Group activities not only enable children to express their thoughts and ideas, it also helps them learn from their peers, both within and outside their group. Group activities also help children develop their motor skills by making actions and imitating each other through songs and rhymes.
Group activities also make children aware of different sounds, words and even languages. Hence, creating early learning environment with space that is exclusively meant for group activities gives exposure for children to a vast range of experiences that can facilitate them to learn languages and improve their vocabulary.
This is one of the key reasons why it is important to plan, design and set up indoor learning environment for preschoolers in such a way that it significantly reduces or eliminates disturbance during group activities.
3. Quiet Time & Privacy Area
It is a natural tendency that we as humans need a quiet time to be by our own selves. Being with people continuously for long stretches of time can be exhausting – emotionally. The same holds good in the case of young children as well, as they are still undergoing the process of emotional development.
It therefore becomes important to provide them with adequate space for privacy every time they want to take some time off from the group. A corner with a bed and pillow, a corner with soft toys, a book corner, or even a little space for a quiet play time in private can help them to be in a relatively calm environment and regulate their emotions.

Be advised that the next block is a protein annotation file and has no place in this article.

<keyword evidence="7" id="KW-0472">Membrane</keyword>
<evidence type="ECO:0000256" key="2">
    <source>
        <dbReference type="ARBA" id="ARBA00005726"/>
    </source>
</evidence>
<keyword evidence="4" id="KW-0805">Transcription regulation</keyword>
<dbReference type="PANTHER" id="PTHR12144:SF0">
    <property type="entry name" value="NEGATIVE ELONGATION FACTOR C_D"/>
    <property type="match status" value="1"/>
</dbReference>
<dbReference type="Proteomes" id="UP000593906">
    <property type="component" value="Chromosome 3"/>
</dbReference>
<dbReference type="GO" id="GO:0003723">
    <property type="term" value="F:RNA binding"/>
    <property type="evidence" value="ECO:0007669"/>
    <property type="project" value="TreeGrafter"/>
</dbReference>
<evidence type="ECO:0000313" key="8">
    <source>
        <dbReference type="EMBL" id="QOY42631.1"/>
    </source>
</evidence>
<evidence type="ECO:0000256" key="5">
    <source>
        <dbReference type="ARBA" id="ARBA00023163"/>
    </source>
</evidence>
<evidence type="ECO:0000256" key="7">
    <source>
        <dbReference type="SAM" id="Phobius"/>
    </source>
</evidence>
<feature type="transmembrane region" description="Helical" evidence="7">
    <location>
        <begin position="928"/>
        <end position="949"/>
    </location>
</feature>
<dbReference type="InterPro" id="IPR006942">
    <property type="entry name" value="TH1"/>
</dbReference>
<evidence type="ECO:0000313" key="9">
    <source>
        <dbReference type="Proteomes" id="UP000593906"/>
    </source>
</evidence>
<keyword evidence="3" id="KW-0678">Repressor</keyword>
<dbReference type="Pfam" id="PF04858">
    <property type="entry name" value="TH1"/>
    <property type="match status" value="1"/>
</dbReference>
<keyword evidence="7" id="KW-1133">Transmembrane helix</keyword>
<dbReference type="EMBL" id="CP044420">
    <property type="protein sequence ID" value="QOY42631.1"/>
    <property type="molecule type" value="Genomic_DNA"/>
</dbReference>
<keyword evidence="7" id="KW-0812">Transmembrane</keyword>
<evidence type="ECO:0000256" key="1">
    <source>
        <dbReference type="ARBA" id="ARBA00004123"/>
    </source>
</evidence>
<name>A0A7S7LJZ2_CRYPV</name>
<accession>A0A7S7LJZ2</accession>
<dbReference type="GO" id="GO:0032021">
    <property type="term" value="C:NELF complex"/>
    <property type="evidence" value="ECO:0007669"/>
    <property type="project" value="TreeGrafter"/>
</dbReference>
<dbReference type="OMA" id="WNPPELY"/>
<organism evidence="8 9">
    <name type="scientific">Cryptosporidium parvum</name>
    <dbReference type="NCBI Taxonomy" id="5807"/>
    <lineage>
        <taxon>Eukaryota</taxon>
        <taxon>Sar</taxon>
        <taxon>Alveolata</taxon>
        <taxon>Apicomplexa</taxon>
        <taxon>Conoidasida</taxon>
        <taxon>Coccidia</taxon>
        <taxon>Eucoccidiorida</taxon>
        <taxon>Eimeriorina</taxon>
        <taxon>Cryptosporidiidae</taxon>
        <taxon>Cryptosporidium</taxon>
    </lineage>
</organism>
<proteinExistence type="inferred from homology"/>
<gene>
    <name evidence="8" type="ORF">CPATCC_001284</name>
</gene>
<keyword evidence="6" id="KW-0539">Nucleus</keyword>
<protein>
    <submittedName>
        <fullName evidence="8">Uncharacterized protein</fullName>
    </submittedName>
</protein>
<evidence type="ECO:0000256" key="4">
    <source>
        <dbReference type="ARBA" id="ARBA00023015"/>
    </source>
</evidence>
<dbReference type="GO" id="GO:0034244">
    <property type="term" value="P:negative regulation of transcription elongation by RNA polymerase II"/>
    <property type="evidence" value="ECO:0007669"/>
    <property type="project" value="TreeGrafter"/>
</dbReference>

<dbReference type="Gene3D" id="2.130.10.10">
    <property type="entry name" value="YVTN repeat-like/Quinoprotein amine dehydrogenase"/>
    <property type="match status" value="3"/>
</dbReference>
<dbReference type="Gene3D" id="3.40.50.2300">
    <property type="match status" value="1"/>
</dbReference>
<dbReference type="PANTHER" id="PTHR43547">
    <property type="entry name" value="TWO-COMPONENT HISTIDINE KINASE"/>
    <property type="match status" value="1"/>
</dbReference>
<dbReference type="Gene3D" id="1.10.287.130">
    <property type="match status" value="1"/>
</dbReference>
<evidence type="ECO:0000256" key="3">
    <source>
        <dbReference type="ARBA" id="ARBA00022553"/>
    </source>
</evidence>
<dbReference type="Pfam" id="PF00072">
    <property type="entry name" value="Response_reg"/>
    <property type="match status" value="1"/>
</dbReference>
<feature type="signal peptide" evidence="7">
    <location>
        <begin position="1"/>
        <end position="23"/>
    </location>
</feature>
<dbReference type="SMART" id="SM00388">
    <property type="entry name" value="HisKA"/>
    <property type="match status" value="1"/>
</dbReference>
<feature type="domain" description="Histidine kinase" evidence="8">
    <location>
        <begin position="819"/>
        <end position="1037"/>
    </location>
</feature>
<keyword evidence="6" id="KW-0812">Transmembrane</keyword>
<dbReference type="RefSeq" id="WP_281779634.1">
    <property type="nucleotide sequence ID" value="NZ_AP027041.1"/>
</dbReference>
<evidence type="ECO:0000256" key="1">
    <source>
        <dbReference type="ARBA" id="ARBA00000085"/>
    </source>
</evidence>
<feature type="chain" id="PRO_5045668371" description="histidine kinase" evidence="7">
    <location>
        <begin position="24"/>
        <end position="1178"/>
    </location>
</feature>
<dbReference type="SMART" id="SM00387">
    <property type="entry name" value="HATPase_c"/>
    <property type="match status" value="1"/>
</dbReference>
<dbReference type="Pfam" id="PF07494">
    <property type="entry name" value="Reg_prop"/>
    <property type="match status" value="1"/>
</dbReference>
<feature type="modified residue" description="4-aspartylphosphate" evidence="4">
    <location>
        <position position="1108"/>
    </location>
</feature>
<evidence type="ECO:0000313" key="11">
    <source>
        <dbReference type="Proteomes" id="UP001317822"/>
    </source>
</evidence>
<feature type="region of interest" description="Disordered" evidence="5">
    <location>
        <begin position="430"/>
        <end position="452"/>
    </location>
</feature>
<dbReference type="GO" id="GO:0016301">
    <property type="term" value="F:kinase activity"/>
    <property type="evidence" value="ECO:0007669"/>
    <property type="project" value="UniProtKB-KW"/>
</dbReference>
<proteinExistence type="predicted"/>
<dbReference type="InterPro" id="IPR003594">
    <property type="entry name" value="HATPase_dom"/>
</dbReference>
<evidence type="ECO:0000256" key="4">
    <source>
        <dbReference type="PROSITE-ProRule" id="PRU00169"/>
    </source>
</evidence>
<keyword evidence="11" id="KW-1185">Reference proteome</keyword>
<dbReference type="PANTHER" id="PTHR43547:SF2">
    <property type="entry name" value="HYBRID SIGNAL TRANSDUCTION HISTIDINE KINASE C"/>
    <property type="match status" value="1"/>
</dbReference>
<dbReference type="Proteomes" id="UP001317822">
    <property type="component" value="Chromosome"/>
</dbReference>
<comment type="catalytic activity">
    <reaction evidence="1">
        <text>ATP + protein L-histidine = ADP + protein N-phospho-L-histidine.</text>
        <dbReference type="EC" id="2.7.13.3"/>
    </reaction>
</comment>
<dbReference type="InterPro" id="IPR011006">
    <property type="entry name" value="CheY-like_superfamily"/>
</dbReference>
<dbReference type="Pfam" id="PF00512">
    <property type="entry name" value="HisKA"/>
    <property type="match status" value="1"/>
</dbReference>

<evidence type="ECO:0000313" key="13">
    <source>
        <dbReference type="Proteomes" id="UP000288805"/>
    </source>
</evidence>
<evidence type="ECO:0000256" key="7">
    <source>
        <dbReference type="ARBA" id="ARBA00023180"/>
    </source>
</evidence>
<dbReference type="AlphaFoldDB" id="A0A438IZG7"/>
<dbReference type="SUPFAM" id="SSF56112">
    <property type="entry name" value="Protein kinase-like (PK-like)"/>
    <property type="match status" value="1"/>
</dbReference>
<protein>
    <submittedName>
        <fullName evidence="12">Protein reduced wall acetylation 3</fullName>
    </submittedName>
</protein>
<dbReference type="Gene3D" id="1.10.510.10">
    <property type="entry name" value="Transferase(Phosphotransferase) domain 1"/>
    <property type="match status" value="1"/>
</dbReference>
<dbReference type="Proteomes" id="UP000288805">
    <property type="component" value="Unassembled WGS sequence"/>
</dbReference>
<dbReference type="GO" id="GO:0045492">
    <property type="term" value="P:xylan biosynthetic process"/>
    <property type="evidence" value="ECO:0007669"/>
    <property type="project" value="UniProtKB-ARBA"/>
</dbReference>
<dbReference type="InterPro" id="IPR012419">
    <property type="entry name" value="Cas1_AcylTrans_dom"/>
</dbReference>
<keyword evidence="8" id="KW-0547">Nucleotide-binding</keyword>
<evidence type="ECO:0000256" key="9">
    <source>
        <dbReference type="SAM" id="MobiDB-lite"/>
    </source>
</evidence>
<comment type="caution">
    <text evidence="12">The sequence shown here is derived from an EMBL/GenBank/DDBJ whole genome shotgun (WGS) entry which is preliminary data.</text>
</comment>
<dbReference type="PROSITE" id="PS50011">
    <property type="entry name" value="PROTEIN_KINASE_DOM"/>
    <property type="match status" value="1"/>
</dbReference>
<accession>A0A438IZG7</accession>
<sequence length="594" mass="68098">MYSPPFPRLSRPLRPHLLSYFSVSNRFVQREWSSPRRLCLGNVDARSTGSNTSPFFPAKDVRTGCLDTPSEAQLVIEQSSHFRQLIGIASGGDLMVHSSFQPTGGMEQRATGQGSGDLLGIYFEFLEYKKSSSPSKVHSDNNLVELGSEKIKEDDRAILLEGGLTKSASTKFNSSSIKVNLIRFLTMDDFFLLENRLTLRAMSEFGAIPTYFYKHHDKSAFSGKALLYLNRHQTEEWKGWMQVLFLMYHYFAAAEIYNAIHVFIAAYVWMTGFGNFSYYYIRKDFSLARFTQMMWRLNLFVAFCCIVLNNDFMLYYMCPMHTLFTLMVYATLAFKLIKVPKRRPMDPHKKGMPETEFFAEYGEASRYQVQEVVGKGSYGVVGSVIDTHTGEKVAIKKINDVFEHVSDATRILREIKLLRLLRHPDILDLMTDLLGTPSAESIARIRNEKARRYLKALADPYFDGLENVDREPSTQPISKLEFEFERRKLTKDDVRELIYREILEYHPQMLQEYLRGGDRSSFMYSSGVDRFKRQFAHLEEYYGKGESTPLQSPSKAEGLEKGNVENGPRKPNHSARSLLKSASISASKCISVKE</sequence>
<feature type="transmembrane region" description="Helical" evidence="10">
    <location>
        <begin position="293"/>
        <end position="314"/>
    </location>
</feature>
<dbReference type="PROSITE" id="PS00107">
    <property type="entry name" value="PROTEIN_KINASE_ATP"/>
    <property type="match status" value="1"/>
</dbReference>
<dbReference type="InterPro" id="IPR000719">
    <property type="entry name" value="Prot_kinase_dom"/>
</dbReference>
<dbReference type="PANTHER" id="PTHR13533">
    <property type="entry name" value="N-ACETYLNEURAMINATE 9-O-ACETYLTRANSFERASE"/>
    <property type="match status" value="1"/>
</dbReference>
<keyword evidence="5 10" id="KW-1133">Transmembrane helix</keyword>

4. Storage Area
Indoor learning environment for toddlers and preschoolers require space for various kinds of materials to facilitate learning.
This includes toys to play, like vehicles, animals, birds, fruits, vegetables, houses, games like snakes & ladders, puzzles, abacus, books and materials for reading and writing like slate, picture books and other resources for first-hand experience. Space is also required for displaying and storing children’s artwork and other creative works.
Types of Storage
Storage space areas play a very important role within an indoor learning environment for preschoolers or toddlers. There are three types of storage areas (Dodge D. T., et al – 2010), namely:
a) Open Storage
Open storage enables convenience and makes it easy-to-access. Materials that are used regularly on an everyday-basis are stored in open storage spaces. The shelves should be labelled as per the materials that are placed in it for quick and unrestricted access. The open storage can be a space that can be accessed by children too.
b) Closed Storage
Closed storage spaces are for materials meant for teachers, facilitators and other enablers. The primary use of closed storage spaces is to place records meant for maintenance, office supplies, etc.